• Encourage the individual the exploit his fullest potential rather than making comparisons with other children in the family or outside
• Let not learning be forced, help the individual learn at his pace and style
• Do not keep on nagging, criticizing, humiliating or making negative statements in the presence of others
• Talking to the teacher and requesting for a different approach. Change of place or class and at times even the school
• Help the child develop more defensive strategies through outdoor games
• Teach the individual to be assertive by using assertive training
• Many a time the therapist may have to call the family members to ensure their help and co-operation so that the disturbed adolescent outlive the problem
• If there are problems between the parents, family counseling may be necessary
• At times even the help/support of a classmate or teacher would be necessary

There is no single or simple way of achieving success. Using some of the strategies in your particular situation should help to create a learning environment that will promote success and a positive attitude toward academic performance.

[Dr. Vivek Sharma is a Consultant Paediatrician based in Jaipur. He can be contacted at drvivek_sharma@rediffmail.com]

Need to recognize Attention Deficit Hyperactivity Disorder in children

Posted by Indian Muslim Observer | 10 October 2010 | Posted in , ,

By Dr. Vivek Sharma

When I diagnose attention deficit hyperactivity disorder, I often ask my patients whether they know anybody else with this problem.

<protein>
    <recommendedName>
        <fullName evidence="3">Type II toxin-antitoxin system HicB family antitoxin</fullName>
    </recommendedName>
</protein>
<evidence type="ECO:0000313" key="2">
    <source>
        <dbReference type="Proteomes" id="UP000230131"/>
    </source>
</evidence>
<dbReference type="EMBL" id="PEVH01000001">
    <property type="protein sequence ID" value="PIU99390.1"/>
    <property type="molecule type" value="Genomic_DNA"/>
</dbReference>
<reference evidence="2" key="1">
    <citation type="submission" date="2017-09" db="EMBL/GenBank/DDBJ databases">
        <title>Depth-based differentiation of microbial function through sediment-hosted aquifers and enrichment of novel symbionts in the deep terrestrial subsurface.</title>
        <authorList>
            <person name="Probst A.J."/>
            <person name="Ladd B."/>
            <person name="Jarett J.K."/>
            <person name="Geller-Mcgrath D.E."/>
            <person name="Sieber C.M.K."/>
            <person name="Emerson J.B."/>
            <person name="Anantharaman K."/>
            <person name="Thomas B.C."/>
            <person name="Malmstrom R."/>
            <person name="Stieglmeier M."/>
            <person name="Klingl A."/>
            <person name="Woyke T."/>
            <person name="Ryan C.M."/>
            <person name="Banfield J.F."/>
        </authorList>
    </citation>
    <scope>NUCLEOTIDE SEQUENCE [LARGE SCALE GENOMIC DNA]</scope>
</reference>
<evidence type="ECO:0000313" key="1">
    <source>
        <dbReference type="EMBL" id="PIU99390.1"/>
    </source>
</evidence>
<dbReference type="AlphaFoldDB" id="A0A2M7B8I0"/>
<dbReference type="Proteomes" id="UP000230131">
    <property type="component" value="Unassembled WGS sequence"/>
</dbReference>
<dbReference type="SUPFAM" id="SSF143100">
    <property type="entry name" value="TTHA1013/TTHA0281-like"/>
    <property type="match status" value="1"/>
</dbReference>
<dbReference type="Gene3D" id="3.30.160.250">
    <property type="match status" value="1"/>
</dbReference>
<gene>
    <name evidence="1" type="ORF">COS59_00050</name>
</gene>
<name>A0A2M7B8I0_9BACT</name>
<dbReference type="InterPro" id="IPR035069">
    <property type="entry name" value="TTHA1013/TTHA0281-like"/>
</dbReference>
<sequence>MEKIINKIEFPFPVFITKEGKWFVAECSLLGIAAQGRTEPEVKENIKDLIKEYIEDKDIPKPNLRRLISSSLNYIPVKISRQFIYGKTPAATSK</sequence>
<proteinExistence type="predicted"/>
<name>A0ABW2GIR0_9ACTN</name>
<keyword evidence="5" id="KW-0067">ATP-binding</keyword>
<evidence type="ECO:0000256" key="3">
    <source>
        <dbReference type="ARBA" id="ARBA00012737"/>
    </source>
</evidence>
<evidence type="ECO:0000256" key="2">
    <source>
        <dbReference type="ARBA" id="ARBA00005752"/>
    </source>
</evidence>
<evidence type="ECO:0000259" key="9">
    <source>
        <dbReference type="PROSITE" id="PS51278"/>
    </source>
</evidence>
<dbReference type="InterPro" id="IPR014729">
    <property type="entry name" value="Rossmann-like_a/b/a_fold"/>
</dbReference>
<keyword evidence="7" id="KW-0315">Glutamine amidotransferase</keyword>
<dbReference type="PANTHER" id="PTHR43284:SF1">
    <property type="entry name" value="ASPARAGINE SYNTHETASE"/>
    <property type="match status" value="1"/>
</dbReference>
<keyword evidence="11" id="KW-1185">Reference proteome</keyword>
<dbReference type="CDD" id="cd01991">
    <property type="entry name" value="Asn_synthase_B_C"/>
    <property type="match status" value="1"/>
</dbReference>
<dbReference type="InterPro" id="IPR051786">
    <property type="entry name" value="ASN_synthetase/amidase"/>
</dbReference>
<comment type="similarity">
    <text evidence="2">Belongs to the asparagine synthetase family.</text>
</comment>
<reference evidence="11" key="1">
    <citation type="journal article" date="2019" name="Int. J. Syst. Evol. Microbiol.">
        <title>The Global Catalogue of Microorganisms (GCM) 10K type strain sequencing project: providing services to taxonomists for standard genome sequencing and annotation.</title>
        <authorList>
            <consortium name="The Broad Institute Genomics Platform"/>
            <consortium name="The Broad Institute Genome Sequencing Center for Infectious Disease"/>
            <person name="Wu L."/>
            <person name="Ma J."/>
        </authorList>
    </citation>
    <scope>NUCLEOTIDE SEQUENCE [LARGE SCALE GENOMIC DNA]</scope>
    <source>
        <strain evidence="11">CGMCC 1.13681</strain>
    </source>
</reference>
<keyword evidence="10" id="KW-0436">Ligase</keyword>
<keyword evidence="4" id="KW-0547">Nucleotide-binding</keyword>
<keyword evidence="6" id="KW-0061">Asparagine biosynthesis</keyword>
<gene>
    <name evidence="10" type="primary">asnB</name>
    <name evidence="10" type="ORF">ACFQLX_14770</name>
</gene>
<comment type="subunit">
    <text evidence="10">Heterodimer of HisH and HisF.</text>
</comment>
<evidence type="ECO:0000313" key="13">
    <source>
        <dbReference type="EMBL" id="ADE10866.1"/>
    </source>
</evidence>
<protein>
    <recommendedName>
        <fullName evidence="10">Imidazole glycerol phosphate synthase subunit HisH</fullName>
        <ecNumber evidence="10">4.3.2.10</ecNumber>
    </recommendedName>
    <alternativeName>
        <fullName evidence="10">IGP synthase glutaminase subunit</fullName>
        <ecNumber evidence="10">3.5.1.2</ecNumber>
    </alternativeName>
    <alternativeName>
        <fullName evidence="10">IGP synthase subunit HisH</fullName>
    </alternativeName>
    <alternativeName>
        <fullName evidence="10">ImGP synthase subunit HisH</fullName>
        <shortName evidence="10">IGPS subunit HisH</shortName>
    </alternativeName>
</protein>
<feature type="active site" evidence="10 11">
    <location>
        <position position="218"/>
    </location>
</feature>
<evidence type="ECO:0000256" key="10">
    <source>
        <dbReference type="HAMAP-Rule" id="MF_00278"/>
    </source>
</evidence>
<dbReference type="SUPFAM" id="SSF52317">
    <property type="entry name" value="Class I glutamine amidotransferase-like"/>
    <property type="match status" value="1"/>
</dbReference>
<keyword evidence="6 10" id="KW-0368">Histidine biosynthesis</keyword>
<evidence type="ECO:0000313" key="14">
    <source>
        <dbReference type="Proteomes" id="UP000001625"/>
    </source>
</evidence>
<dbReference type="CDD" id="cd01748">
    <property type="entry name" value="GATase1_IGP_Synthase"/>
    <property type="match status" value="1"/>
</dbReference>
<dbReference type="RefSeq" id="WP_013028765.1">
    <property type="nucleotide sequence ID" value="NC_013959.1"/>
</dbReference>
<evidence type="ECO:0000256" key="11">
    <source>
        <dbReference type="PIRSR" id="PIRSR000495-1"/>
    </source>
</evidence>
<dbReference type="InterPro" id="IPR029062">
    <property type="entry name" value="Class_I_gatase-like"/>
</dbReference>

These days, children are likely to reply with a household name: Michael Phelps, the Olympic superstar, who is emerging as an inspirational role model among parents and children whose lives are affected by attention problem.

Attention deficit / hyperactivity disorder (ADHD) is the most common neurobehavioral disorder of childhood.

ADHD is characterized by:

(a) In attention, including increased distractibility and difficulty sustaining attention.

(b) Poor impulse control and decreased self inhibitory capacity.

(c) Motor activity and motor restlessness.

Affected children commonly experience academic under achievement, problems with interpersonal relationship with family members and peers, and low self-esteem. ADHD frequently occurs with other emotional behavioral, language and learning disorders.

What Causes ADHD

(a) Mothers of ADHD children are more likely to experience birth complications, such as toxemia, lengthy labour and complicated delivery.

(b) Maternal drug use, smoking and alcohol use during pregnancy are commonly linked to attention difficulties associated with the development of ADHD.

(c) There is strong genetic component to ADHD.

(d) Abnormal brain structures are linked to increased risk of ADHD.

(e) Child's exposure to lead (metal) has also been associated with ADHD.

Identifying Symptoms

(a) Inattention:
Fails to give close attention, careless mistakes at school and home, difficulty in sustaining attention in tasks and play activities, does not seem to listen when spoken to directly, fails to finish duties at home and school (not due to oppositional behavior or failure of comprehension), often avoids to engage in tasks that require sustained mental effort (such as school work and homework), often looses things school or at home (e.g. toys, pencils, books, assignments), is often easily destructed by extraneous stimuli, is often forgetful in daily activities.

(b) Hyperactivity:
Often fidgets with hands or feet or squirms in seat, leaves seat in classroom or in other situations where remaining seated is expected, runs about or climb excessively in situations where it is inappropriate, difficulty playing or engaging in leisure activities, talks excessively, is often "on the go" or acts as if "driven by a motor".

(c) Impulsivity:
Difficulty awaiting turn in games and group situations, blurts out answers to questions before they have been completed, interrupts or includes on other, for example, butts into other children's games.